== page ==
Background: Trigger points, which have been defined as highly localized, hyperirritable locations in a palpable taut band of skeletal muscle fibers, have been identified with a variety of musculoskeletal conditions. The incidence of trigger point pain is high, with studies showing them as the primary source of pain in 30-85% of patients presenting in a primary care setting or pain clinic. Dry needling has emerged as a possible intervention for trigger points, but its effectiveness has not yet fully been determined.
Purpose: To assess and provide a summary on the current literature for the use of dry needling as an intervention for lower quarter trigger points in patients with various orthopedic conditions.
Study design: Systematic review.
Methods: CINAHL, NCBI-PubMed, PEDro, SPORTDiscus, Cochrane Library, and APTA's PTNow were searched to identify relevant randomized controlled trials. Six studies meeting the inclusion criteria were analyzed using the PEDro scale.
Results: Four of the studies assessed by the PEDro scale were deemed 'high' quality and two were 'fair' quality. Each of the six included studies reported statistically significant improvements with dry needling for the reduction of pain intensity in the short-term. Only one study reported a statistically significant improvement in short-term functional outcomes; however, there was no maintenance of improved function at long-term follow-up. Furthermore, none of the studies reported statistically significant changes regarding the effect of dry needling on quality of life, depression, range of motion, or strength.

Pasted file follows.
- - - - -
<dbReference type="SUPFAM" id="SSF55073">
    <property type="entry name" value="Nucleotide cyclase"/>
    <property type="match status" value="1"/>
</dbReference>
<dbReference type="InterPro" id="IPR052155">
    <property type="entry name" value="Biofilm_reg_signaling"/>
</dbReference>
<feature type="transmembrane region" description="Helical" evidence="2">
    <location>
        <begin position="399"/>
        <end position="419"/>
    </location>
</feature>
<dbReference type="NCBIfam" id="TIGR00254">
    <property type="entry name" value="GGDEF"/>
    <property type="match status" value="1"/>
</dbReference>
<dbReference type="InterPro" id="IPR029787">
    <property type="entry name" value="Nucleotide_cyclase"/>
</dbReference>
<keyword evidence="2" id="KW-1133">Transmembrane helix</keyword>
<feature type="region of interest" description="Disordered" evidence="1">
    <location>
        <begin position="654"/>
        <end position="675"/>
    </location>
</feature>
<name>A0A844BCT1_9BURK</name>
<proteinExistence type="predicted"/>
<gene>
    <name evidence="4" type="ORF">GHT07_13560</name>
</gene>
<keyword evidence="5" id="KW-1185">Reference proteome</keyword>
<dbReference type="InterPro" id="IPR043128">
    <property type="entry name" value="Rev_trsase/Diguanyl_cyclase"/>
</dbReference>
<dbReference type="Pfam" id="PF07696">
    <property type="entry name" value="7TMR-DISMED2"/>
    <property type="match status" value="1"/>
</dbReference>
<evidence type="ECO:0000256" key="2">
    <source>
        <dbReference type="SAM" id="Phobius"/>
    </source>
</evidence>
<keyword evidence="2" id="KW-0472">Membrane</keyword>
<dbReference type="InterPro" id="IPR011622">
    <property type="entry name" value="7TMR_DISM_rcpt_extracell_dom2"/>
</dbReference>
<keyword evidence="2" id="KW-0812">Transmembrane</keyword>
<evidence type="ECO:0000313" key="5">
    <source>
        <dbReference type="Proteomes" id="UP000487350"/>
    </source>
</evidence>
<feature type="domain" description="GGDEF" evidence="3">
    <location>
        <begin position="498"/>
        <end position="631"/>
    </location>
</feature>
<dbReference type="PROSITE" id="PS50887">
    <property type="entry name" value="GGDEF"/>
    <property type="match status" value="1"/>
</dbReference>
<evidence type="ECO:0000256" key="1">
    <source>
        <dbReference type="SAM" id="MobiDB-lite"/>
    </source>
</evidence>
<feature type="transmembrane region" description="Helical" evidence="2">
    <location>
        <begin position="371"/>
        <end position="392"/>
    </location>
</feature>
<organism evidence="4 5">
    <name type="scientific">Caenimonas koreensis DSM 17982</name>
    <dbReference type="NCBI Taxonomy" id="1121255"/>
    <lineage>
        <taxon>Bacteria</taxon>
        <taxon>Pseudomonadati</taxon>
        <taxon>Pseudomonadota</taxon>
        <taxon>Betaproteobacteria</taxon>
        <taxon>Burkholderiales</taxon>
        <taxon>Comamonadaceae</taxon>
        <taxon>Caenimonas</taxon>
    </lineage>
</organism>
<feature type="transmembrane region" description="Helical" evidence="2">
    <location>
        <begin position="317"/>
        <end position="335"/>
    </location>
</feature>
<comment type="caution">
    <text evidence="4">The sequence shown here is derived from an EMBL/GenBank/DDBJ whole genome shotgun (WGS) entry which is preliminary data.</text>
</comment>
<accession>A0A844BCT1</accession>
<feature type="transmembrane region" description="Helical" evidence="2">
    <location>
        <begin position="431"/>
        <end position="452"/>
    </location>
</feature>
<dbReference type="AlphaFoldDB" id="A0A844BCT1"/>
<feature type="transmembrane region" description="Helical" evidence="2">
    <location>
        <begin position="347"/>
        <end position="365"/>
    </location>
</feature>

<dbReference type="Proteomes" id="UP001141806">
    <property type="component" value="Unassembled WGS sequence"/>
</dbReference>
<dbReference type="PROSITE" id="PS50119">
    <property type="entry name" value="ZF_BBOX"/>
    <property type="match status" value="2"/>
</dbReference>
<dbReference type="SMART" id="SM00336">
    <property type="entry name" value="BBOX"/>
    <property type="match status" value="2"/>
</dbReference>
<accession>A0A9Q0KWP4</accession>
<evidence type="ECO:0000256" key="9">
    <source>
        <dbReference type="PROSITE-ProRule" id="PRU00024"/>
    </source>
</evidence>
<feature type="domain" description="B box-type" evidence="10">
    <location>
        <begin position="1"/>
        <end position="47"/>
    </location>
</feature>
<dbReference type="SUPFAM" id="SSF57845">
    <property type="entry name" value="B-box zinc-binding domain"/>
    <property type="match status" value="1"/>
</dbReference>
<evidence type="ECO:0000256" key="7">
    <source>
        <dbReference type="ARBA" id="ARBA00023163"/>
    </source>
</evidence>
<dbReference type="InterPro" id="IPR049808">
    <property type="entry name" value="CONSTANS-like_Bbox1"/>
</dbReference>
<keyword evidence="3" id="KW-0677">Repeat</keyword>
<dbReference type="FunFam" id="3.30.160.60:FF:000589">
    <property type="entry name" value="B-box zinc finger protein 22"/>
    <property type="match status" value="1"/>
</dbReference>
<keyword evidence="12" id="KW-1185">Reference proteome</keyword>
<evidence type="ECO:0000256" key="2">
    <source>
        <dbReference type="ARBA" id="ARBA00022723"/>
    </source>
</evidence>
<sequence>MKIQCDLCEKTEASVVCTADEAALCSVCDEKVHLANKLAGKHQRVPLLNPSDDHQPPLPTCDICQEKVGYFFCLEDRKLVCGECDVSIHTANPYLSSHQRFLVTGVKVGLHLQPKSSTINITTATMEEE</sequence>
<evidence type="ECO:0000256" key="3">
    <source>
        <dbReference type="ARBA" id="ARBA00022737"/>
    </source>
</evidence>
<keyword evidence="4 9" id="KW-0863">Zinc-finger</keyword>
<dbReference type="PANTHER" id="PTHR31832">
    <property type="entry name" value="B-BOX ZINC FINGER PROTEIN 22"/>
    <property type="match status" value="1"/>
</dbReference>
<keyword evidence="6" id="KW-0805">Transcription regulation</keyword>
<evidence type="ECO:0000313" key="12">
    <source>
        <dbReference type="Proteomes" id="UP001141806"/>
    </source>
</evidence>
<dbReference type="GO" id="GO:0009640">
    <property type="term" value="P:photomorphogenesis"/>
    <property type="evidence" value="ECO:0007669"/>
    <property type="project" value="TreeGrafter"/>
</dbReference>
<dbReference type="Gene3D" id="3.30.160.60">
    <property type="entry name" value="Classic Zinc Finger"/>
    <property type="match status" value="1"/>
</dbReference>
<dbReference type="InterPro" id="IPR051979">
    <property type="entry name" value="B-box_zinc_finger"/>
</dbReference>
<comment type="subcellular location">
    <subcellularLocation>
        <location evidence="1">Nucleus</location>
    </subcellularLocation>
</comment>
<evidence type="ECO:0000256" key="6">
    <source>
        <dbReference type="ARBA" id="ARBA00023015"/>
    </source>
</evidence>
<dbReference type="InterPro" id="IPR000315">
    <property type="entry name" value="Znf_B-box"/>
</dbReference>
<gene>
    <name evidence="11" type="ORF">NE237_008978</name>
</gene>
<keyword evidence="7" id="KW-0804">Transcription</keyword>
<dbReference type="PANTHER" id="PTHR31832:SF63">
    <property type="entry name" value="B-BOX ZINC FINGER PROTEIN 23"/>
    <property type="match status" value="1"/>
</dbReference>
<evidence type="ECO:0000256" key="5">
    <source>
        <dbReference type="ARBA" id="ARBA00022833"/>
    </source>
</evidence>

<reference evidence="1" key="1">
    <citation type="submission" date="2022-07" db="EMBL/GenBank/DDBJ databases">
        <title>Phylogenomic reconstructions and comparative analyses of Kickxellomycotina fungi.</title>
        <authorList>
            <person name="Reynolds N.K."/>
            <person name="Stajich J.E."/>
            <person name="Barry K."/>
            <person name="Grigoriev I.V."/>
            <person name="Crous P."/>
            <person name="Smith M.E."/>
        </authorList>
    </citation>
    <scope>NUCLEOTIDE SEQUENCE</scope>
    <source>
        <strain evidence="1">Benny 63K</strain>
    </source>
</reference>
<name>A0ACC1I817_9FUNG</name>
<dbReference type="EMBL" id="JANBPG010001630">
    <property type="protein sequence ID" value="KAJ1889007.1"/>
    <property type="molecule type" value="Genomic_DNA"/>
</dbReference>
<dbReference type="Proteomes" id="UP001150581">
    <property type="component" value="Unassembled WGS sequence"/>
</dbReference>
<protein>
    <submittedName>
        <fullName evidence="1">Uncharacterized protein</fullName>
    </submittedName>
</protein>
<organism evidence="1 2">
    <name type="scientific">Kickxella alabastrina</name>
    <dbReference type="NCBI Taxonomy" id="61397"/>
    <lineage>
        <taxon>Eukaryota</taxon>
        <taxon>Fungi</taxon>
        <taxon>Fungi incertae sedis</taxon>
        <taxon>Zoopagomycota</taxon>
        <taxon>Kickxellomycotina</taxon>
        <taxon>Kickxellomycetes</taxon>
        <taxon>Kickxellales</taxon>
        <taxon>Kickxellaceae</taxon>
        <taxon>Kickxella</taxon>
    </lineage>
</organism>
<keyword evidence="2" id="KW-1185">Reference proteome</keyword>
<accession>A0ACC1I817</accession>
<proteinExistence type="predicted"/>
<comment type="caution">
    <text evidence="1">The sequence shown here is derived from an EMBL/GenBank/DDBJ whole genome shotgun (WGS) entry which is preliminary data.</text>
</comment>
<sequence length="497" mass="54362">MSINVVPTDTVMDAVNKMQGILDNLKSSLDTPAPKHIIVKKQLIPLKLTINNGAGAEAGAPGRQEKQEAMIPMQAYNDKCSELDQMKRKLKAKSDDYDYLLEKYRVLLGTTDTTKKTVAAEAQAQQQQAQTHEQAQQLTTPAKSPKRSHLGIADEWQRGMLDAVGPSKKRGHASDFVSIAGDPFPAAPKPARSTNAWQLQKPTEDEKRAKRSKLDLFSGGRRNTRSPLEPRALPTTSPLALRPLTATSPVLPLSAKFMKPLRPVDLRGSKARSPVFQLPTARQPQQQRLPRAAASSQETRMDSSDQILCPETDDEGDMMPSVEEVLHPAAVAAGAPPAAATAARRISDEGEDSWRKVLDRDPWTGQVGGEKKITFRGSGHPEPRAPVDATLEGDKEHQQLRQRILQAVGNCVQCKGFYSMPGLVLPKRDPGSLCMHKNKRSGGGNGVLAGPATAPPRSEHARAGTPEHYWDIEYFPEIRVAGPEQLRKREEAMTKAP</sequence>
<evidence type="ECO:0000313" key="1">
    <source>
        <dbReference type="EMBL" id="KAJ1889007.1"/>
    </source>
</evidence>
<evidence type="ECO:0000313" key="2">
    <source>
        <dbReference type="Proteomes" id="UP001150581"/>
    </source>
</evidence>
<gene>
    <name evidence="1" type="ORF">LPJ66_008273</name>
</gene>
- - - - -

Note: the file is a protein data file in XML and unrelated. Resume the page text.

Conclusion: A review of current literature suggests that dry needling is effective in reducing pain associated with lower quarter trigger points in the short-term. However, the findings suggest that dry needling does not have a positive effect on function, quality of life, depression, range of motion, or strength. Further high quality research with long-term follow-up investigating the effect of dry needling in comparison to and in conjunction with other interventions is needed to determine the optimal use of dry needling in treating patients with lower quarter trigger points.
Levels of evidence: 1.
Keywords: Dry needling; lower quarter; systematic review.